>>> As far as I know, u or u' charts are poor to detect drifts.
>>>
>>> This is why I chose to use prop.trend.test to detect trends in proportions.
>>>
>>> While prop.trend.test can confirm the existence of a trend, as far as I know, it is left to the user
>>> to determine what direction that trend is.
>>>
>>> One way to illustrate trending is of course to plot the data and use geom_smooth and method lm
>>> For the non-statisticians in my group, I've found that using this method along with the p-value of prop.trend.test, makes it easier for the users to determine the existence of trending and its direction.
>>>
>>> If there are any other ways to do this, please let me know.
>>>
>>> Thomas Subia
>>>
>>>
>>>
>>>
>>>
>>>
>>>
>>>
>>>
>>>
>>>
>>>
>>> On Thursday, September 7, 2023 at 10:31:27 AM PDT, Rui Barradas <ruipbarradas using sapo.pt> wrote:
>>>
>>>
>>>
>>>
>>>
>>> Às 14:23 de 07/09/2023, Thomas Subia via R-help escreveu:
>>>>
>>>> Colleagues
>>>>
>>>>    Consider
>>>> smokers  <- c( 83, 90, 129, 70 )
>>>> patients <- c( 86, 93, 136, 82 )
>>>>
>>>>    prop.trend.test(smokers, patients)
>>>>
>>>>    Output:
>>>>
>>>>        Chi-squared Test for Trend inProportions
>>>>
>>>>    data:  smokers out of patients ,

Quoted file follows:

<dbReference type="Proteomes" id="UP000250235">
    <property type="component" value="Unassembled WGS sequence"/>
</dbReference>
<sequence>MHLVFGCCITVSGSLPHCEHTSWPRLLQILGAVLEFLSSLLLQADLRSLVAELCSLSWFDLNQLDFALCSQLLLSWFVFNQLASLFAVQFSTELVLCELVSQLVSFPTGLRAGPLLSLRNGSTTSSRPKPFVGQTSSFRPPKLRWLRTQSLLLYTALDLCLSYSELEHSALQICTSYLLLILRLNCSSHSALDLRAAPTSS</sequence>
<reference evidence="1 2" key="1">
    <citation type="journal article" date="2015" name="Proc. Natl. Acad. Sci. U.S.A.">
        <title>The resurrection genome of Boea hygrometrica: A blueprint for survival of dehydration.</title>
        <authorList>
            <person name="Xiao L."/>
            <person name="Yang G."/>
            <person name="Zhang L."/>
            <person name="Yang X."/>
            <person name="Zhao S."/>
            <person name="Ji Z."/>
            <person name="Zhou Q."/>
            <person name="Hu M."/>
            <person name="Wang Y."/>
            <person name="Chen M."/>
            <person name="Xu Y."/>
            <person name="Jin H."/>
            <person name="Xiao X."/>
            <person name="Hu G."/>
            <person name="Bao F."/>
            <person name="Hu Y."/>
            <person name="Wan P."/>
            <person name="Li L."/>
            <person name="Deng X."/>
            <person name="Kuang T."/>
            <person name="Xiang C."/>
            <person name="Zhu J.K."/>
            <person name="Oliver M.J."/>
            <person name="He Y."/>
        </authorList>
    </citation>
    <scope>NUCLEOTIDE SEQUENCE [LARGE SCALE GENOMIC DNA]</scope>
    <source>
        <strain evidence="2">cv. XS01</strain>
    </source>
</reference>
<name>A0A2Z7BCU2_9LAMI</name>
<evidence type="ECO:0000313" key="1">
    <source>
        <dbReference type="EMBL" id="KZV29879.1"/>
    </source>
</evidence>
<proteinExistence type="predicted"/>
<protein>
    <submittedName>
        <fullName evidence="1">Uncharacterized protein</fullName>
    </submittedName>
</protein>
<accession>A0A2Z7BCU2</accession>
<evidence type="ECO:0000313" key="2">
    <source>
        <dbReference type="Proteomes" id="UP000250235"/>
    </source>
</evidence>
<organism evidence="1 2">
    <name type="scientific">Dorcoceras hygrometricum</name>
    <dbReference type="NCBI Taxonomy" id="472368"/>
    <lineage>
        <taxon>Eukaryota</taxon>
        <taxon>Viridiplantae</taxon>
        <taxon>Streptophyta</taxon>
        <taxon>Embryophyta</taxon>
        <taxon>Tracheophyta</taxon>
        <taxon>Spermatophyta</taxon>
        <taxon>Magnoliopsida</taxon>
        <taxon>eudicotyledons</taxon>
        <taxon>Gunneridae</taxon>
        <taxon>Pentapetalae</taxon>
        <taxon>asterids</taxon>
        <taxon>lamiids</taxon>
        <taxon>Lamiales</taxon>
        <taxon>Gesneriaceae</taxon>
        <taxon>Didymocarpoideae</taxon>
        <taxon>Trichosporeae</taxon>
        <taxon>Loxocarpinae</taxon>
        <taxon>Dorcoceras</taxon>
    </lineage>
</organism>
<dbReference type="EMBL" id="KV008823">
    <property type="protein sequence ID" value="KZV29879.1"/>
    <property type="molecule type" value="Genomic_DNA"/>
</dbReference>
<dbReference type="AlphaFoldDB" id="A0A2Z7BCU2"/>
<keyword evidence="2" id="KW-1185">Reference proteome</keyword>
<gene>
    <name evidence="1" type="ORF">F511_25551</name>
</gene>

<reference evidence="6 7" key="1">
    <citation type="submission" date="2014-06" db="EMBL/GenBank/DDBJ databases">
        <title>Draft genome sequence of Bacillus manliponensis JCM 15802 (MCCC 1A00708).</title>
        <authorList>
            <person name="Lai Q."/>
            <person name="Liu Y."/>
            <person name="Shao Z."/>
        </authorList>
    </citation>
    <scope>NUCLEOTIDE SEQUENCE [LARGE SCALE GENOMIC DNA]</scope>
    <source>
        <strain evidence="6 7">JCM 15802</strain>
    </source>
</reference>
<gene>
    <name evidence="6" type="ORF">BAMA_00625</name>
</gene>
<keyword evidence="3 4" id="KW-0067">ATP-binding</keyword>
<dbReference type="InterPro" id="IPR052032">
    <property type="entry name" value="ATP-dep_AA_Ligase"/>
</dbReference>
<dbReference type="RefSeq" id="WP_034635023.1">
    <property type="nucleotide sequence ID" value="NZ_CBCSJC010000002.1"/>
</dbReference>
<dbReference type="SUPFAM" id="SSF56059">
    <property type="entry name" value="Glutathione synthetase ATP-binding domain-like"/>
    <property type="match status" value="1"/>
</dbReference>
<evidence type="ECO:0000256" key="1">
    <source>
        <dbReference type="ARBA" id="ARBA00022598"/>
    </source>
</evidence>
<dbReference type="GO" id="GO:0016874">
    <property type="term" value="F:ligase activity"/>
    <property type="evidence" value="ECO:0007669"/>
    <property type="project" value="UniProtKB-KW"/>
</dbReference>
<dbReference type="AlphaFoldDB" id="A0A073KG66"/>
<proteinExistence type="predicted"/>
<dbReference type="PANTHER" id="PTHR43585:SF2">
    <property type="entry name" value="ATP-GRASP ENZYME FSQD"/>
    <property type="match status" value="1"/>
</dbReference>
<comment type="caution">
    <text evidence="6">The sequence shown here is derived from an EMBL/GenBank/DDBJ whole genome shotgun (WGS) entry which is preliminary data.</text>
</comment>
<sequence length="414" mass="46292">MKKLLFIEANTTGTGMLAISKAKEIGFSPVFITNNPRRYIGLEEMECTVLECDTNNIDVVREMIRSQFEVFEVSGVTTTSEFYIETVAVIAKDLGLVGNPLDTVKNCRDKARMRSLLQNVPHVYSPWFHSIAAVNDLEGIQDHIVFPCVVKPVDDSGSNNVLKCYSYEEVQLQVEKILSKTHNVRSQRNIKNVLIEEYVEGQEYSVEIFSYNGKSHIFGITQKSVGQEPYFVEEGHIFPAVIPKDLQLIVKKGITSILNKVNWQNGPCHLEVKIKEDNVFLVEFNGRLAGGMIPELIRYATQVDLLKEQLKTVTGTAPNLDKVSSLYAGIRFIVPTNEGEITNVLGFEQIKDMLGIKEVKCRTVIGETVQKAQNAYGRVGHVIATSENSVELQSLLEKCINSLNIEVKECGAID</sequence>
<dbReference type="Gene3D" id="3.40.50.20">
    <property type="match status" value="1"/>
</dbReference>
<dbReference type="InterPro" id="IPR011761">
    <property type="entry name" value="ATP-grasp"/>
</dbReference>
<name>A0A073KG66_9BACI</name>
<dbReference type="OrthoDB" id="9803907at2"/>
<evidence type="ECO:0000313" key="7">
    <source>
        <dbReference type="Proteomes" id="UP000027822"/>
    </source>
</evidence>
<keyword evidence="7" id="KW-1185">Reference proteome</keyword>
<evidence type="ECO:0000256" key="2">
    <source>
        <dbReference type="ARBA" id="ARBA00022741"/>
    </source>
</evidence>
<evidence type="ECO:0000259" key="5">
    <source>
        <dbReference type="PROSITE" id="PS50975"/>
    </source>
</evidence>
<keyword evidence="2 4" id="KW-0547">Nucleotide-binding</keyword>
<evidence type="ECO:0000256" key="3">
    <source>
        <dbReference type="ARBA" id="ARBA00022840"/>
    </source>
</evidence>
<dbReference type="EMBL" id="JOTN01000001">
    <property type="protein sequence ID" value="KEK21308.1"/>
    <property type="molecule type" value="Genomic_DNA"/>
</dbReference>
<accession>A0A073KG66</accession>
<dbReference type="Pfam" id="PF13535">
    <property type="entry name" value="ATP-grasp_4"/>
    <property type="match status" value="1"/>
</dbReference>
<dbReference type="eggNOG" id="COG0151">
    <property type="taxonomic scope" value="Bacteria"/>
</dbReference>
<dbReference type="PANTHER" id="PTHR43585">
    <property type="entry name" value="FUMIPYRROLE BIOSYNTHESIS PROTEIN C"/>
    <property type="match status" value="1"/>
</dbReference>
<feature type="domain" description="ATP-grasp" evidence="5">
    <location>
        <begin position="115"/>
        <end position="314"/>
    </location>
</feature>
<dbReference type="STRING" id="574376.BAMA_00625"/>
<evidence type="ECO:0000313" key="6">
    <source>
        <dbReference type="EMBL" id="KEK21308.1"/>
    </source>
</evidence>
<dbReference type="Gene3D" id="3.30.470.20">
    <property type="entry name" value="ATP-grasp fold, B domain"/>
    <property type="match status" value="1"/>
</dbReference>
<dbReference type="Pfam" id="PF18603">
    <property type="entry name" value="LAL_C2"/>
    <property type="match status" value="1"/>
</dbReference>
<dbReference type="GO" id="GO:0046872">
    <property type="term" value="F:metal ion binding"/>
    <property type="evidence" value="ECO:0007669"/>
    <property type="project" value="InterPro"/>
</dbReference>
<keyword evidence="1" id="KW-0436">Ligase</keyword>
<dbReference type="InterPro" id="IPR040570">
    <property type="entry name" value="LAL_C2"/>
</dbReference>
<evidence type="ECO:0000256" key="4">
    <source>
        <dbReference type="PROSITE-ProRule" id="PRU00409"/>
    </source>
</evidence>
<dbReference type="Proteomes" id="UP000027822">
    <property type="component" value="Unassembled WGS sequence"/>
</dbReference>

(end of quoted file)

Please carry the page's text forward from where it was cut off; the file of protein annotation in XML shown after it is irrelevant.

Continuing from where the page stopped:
>>>>
>>>> using scores: 1 2 3 4
>>>>
>>>> X-squared = 8.2249, df = 1, p-value = 0.004132
>>>>
>>>>    # trend test for proportions indicates proportions aretrending.
>>>>
>>>>    How does one identify the direction of trending?
>>>>    # prop.test indicates that the proportions are unequal but doeslittle to indicate trend direction.
>>>> All the best,
>>>> Thomas Subia
>>>>
>>>>
>>>>     [[alternative HTML version deleted]]
>>>>
>>>> ______________________________________________
>>>> R-help using r-project.org mailing list -- To UNSUBSCRIBE and more, see
>>>> https://stat.ethz.ch/mailman/listinfo/r-help
>>>> and provide commented, minimal, self-contained, reproducible code.
>>> Hello,
>>>
>>> By visual inspection it seems that there is a decreasing trend.
>>> Note that the sample estimates of prop.test and smokers/patients are equal.
>>>
>>>
>>> smokers  <- c( 83, 90, 129, 70 )
>>> patients <- c( 86, 93, 136, 82 )
>>>